Balance, September 30, 2014

     25,552,595       $ 26       $ 221,385      $ (252,569   $ (31,158
  

 

 

    

 

 

    

 

 

   

 

 

   

 

 

 

The accompanying notes are an integral part of the Unaudited Consolidated Financial Statements.

 

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Benefitfocus, Inc.

Unaudited Consolidated Statements of Cash Flows

(in thousands)

 

     Nine Months Ended
September 30,
 
     2014     2013  

Cash flows from operating activities

    

Net loss

   $ (49,490   $ (22,079

Adjustments to reconcile net loss to net cash and cash equivalents (used in) provided by operating activities:

    

Depreciation and amortization

     7,600        5,926   

Stock-based compensation expense

     3,544        821   

Change in fair value and accretion of warrant

     669        669   

Interest accrual on financing obligation

     2,050        1,325   

Change in fair value of contingent consideration

     —          (18

Provision for doubtful accounts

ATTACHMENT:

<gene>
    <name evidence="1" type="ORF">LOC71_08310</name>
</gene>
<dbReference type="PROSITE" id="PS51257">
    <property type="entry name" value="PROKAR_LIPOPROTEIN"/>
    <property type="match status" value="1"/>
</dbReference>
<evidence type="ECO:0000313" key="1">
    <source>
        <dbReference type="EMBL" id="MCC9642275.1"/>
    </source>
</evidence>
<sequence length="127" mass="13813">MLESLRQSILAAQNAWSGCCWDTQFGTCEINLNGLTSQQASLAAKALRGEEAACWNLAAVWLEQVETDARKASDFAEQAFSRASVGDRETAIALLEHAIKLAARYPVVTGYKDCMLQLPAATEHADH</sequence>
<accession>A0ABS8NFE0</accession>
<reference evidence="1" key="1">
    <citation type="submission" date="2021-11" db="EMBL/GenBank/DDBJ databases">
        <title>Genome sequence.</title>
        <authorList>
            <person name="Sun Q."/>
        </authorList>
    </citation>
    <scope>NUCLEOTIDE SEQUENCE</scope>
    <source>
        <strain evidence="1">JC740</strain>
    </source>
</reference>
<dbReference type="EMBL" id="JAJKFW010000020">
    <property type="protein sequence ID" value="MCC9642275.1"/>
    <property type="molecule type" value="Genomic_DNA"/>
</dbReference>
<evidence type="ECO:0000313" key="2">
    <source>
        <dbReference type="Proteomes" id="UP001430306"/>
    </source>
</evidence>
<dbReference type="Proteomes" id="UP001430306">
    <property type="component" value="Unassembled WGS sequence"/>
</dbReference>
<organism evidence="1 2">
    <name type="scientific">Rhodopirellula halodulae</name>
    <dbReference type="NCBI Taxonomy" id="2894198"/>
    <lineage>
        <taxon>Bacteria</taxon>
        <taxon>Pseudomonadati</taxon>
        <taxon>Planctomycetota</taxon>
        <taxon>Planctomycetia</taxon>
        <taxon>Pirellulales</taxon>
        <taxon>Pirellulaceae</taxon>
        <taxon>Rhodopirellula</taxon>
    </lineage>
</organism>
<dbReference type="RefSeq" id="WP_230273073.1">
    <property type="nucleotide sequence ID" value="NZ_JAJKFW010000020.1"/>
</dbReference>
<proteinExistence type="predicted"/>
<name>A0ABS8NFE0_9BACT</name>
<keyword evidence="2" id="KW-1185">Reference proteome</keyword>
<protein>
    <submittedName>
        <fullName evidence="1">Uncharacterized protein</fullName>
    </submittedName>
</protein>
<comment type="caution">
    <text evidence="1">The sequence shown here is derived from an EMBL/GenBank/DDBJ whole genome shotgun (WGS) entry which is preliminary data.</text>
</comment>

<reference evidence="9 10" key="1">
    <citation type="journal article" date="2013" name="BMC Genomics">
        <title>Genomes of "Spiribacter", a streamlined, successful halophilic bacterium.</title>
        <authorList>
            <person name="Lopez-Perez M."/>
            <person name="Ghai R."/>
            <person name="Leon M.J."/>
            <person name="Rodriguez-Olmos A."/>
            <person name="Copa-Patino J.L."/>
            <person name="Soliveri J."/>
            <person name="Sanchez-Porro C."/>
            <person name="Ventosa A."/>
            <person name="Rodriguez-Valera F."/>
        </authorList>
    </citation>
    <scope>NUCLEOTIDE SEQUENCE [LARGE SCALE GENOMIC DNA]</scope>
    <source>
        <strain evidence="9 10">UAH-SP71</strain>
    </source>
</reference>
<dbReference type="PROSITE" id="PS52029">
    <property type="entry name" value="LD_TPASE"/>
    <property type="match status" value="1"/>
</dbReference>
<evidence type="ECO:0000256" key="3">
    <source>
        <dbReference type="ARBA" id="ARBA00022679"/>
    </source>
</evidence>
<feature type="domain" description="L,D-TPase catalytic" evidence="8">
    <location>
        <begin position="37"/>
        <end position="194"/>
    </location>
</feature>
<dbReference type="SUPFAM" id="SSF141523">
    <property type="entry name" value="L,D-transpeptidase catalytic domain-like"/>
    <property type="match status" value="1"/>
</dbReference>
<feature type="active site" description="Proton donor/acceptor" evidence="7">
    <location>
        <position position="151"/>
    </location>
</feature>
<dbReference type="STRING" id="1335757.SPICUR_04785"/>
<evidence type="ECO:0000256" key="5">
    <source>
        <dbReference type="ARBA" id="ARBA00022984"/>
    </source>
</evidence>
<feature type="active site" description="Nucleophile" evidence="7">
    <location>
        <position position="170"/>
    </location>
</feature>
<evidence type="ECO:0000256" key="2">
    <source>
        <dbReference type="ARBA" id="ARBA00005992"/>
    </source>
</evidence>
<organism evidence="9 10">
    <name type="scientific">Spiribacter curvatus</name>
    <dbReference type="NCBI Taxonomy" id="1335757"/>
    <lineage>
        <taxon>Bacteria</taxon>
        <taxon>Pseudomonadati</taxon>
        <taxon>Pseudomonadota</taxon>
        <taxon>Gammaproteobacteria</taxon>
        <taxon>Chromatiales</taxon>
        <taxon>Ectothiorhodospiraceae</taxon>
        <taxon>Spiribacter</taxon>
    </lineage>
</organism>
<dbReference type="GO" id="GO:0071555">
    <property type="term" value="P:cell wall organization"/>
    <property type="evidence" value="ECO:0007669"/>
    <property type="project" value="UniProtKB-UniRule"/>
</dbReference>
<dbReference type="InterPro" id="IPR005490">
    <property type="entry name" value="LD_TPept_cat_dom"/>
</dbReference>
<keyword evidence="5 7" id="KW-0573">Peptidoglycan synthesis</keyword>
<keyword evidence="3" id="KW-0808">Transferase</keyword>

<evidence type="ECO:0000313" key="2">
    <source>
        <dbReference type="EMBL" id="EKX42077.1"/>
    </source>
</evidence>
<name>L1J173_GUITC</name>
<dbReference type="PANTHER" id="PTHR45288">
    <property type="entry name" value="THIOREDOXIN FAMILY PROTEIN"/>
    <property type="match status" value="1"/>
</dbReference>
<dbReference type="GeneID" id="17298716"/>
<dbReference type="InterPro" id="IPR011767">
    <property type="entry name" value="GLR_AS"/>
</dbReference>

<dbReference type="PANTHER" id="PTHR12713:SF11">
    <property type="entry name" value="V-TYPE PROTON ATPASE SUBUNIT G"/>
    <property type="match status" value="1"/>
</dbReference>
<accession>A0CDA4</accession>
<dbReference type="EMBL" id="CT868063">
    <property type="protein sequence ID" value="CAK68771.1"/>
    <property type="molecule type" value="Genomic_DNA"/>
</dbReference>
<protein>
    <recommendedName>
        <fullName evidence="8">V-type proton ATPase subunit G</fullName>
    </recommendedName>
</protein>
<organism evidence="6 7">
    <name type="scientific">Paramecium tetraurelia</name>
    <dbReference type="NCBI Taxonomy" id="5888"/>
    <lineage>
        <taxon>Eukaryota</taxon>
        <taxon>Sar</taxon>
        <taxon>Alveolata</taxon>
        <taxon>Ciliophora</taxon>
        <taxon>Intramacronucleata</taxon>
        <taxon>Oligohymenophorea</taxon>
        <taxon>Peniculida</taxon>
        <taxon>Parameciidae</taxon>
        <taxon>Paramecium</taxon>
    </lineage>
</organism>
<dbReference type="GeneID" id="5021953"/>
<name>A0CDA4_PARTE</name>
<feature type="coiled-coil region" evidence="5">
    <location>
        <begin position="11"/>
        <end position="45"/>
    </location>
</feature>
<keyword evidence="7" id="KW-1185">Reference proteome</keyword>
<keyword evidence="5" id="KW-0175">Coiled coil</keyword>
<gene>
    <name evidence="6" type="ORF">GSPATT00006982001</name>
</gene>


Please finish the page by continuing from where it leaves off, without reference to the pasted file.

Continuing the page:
5        55   

Loss on disposal or impairment of property and equipment

     15        20   

Changes in operating assets and liabilities:

    

Accounts receivable, net

     5,701        (7,860

Accrued interest on short-term investments

     166        —     

Prepaid expenses and other current assets

     234        (1,012

Other non-current assets

     546        —     

Accounts payable

     (1,323     3,871   

Accrued expenses

     1,353        766   

Accrued compensation and benefits

     4,082        6,076   

Deferred revenue

     11,181        14,838   

Other non-current liabilities

     987        234   
  

 

 

   

 

 

 

Net cash and cash equivalents (used in) provided by operating activities

     (12,680     3,632   
  

 

 

   

 

 

 

Cash flows from investing activities